By Masoud Hasen
Al- Hasakah, 1 August, 2016– “I love to learn but I don’t want to go to school,” said 13 year-old Roj who has been diagnosed with autism, fearful of the difficulty he will face trying to fit in with his peers.
While Roj completed his education up until Grade 6, he has been out of school for a year. He felt discouraged by the challenges he faced keeping up with children his age and adapting to the new educational level. When his older sister – who used to care for him and take him to school – got married, confronting these challenges just seemed that much harder.
Stuck at home, away from school and social interaction with other children, Roj was losing even more confidence and the ability to cope.
Two months ago he started attending a UNICEF-supported children’s centre, where he plays with other children and participates in activities designed to help him improve.
“Coming to the child-friendly space saved Roj,” said Losine, a manager on the UNICEF-supported psychosocial support programme.
“He has benefited from all the programmes. He engages better with his peers, he has developed his language and skills, and you can see his overall well-being has improved,” she added.
UNICEF supports three child-friendly spaces in al-Hasakah in eastern Syria, each welcoming around 200 boys and girls. The centres offer sports and recreational activities designed for different ages for boys and girls – including dancing, singing, painting, games, arts and crafts and theatre. All the activities are designed to help children like Roj, as well as those affected by the conflict, to better integrate into society.
Roj has a talent for music and he plays the violin very well. He is also an excellent painter of portraits and cartoon characters.
“I have played the violin since I was nine. My father bought me a violin and taught me beautiful pieces by Beethoven,” said Roj.
At the centre, volunteers encourage Roj to play the violin and show his talent in painting, helping Roj build his self-esteem and feeling of self-worth.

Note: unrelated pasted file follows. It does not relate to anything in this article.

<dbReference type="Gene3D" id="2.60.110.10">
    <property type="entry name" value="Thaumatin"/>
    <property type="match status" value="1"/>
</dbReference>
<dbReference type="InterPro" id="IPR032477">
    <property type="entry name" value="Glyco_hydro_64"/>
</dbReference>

Roj also receives specialized weekly care by a personal supervisor at the centre to help him develop his social and communication skills.
An obstacle which Roj has had to overcome as he mixes with his peers has been language. Unable to speak his mother tongue and the common language in his area, Kurdish, Roj learned formal Arabic at a centre for children with autism as a child, and continued to use it throughout his studies.
At the UNICEF-supported centre, volunteers are teaching Roj colloquial Arabic to help him communicate more easily with his peers.
“We are also trying to help him speak for longer periods. Right now, Roj gets bored easily and will only hold a conversation for 10 minutes,” said Losine who follows-up Roj’s improvement on daily basis.
In a very short time, Roj formed a group of friends at the centre. He often plays pieces he learnt on the violin for them and has his beautiful paintings hung on the walls of the centre.
Volunteers have watched Roj grow in his interaction and communication with other children. He welcomes visitors to the centre and is always eager to explain the characters and meanings hidden in his paintings. He also lets visitors choose the musical piece they would like to hear him play.
“Our next goal is to encourage Roj to return to school, either alone or with a companion, because he wants to continue his education,” added Losine.
“While I love Beethoven and music so much, my dream is to be an architect when I grow up,” said Roj.